Until Nancy Mitford wrote ‘The English Aristocracy’ in 1955, England was blissfully unconscious of U-Usage and its lethal implications. The phenomenon of ‘Upper-Class English Usage’ had, it is true, already been remarked upon by Professor Alan Ross who, in an academic paper printed in Helsinki a year earlier, claimed that the upper classes were now distinguished solely by their use of language, but it was the Honourable Mrs Peter Rodd (as she was addressed by U-speaker Evelyn Waugh, Esq) who first led the cat out of the bag. Her article sparked off a public debate joined vigorously by Evelyn Waugh, ‘Strix, and Christopher Sykes, whose counterblasts are collected here.
Osbert Lancaster, caricaturist of English manners, takes the debate into the visual dimension, and John Betjeman poeticizes on the theme with characteristic charm.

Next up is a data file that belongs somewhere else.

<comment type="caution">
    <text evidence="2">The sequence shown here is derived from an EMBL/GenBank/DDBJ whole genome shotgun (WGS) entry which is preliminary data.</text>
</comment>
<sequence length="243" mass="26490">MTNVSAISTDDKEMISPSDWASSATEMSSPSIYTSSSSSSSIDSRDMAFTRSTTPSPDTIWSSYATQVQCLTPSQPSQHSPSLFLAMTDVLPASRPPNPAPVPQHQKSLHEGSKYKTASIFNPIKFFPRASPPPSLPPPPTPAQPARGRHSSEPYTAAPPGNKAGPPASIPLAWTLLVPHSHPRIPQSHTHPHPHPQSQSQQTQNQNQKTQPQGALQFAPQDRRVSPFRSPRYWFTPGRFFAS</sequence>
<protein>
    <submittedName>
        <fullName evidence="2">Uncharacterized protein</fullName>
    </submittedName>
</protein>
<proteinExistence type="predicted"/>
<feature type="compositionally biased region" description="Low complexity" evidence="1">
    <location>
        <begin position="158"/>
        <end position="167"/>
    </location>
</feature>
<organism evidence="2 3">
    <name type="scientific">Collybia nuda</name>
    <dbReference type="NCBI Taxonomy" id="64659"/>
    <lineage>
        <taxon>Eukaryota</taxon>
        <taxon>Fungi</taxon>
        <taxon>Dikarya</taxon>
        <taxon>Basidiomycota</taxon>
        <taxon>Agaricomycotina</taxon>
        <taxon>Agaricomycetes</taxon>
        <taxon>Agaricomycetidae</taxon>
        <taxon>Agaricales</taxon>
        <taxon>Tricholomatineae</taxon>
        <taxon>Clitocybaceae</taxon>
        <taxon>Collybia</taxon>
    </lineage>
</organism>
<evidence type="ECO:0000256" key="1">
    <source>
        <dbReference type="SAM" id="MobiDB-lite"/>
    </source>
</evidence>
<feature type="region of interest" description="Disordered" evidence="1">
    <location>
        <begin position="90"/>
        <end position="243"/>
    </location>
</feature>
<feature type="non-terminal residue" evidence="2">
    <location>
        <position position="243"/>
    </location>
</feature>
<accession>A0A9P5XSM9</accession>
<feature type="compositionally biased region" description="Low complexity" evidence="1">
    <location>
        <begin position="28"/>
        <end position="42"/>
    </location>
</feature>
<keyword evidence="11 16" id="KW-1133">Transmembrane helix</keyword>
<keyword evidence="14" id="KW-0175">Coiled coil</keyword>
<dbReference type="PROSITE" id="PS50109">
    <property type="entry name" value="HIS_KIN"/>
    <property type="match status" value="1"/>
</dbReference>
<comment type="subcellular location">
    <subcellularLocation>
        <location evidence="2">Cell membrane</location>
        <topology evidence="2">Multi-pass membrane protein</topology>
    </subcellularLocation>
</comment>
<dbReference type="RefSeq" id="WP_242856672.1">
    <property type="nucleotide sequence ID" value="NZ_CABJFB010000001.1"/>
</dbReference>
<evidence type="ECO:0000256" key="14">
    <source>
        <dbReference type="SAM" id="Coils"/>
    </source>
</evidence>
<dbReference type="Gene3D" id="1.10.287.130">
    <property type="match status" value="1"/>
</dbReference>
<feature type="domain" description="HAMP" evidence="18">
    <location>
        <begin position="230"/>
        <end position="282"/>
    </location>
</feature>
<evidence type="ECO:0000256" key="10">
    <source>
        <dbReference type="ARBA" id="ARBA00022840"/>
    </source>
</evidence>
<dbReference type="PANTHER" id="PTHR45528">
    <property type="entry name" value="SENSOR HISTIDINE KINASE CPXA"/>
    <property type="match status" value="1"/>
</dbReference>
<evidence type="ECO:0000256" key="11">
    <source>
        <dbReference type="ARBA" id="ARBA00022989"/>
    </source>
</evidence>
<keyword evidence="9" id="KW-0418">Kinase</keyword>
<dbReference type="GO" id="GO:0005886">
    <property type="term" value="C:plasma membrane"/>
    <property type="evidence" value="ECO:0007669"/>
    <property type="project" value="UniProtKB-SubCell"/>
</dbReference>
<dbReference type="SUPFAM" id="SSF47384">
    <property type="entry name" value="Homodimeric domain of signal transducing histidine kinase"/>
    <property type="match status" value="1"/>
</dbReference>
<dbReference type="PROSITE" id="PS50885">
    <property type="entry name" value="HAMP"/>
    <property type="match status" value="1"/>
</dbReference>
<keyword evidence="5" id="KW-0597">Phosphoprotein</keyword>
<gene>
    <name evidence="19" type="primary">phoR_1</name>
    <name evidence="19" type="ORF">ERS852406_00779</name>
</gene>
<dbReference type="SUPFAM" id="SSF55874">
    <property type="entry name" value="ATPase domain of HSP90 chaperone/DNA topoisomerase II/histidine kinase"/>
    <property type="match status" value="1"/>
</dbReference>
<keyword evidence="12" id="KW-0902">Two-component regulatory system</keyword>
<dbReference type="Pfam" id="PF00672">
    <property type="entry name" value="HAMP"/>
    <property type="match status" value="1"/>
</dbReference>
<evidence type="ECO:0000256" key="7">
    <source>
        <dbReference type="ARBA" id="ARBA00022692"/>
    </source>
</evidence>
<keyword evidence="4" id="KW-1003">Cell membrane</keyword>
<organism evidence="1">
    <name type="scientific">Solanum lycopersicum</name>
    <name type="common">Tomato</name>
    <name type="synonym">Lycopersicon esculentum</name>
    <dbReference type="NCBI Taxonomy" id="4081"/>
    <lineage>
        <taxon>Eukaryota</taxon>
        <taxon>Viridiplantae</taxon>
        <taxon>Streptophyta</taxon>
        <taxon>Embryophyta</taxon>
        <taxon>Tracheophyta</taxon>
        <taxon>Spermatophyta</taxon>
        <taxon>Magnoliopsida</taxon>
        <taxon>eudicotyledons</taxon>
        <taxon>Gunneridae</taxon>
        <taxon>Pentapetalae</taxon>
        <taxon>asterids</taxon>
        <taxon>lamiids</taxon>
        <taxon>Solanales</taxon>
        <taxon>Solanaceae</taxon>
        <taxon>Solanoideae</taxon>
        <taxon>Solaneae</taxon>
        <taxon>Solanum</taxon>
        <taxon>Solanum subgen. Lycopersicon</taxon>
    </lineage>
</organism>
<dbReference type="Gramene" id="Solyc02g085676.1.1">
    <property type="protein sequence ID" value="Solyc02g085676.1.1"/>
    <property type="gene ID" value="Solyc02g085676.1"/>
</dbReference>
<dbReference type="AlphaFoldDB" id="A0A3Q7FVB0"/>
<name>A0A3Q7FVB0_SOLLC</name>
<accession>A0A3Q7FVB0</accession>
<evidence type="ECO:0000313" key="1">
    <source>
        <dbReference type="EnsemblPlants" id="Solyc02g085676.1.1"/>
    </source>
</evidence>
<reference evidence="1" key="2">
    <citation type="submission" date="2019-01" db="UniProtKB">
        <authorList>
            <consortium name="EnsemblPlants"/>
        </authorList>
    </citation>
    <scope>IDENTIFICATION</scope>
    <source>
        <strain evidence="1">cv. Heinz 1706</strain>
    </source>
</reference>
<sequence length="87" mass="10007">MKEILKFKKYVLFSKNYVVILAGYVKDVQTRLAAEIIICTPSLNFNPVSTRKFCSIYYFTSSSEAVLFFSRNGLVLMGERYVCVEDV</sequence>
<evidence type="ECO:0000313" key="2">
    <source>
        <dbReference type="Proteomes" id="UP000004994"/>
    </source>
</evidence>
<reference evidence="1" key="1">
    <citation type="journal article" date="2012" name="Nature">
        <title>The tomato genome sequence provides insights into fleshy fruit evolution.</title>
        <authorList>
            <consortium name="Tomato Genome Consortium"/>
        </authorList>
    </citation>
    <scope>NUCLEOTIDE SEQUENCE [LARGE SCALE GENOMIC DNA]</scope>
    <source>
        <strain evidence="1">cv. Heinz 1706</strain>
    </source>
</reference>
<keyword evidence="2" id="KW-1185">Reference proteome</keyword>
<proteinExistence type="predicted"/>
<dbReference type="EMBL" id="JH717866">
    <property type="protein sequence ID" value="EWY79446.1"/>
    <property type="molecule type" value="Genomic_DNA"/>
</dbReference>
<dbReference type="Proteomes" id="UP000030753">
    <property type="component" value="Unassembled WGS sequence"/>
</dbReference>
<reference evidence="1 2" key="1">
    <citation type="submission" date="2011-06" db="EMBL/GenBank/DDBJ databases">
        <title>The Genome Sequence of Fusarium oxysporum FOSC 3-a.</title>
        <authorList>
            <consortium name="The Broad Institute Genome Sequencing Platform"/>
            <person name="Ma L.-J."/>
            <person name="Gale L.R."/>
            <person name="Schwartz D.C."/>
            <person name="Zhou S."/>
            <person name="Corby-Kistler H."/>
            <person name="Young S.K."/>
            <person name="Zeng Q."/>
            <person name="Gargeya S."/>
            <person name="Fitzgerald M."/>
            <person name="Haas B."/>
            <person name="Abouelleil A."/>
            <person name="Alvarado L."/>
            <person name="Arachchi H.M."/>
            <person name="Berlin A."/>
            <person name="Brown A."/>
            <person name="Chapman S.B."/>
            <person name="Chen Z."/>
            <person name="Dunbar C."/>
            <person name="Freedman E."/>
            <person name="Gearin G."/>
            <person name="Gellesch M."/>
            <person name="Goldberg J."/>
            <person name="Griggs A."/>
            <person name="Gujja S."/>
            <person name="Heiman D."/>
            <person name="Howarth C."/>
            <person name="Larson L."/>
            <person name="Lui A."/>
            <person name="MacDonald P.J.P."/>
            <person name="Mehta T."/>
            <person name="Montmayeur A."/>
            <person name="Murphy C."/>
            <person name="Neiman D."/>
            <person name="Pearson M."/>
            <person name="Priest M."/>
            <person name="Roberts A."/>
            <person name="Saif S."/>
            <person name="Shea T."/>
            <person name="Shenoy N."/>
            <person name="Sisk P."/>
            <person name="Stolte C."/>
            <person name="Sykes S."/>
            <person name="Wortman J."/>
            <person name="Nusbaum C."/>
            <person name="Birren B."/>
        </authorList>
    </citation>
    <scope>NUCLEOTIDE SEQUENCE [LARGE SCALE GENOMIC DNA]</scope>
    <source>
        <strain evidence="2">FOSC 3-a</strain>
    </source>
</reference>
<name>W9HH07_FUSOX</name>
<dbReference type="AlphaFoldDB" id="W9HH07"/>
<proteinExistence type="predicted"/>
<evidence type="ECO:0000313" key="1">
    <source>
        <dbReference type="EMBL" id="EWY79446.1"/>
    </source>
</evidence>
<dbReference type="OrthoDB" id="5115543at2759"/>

‘This is a jolly, ephemeral book . . . Its fashionable conclusions are, of course, impermanent; and unborn social climbers will find it no more reliable as a guide, than the Space Traveller would find an Edwardian Bradshaw – whose inoperative charm it none the less entertainingly shares.
Times Literary Supplement
‘When I speak of these matters I am always accused of being a snob, so to illustrate my point, I propose to quote from Professor Alan Ross of Birmingham University. . .After discoursing at some length on pronunciation, the professor goes on to vocabulary and gives various examples of U and non-U usage. Cycle is non-U against U bike. Dinner: U-speakers eat luncheon in the middle of the day and dinner in the evening. Non-U speakers (also U-children and U-dogs) have their dinner in the middle of the day. Greens is non-U for vegetables. Mental is non-U for U mad. Note paper: non-U for U writing paper.’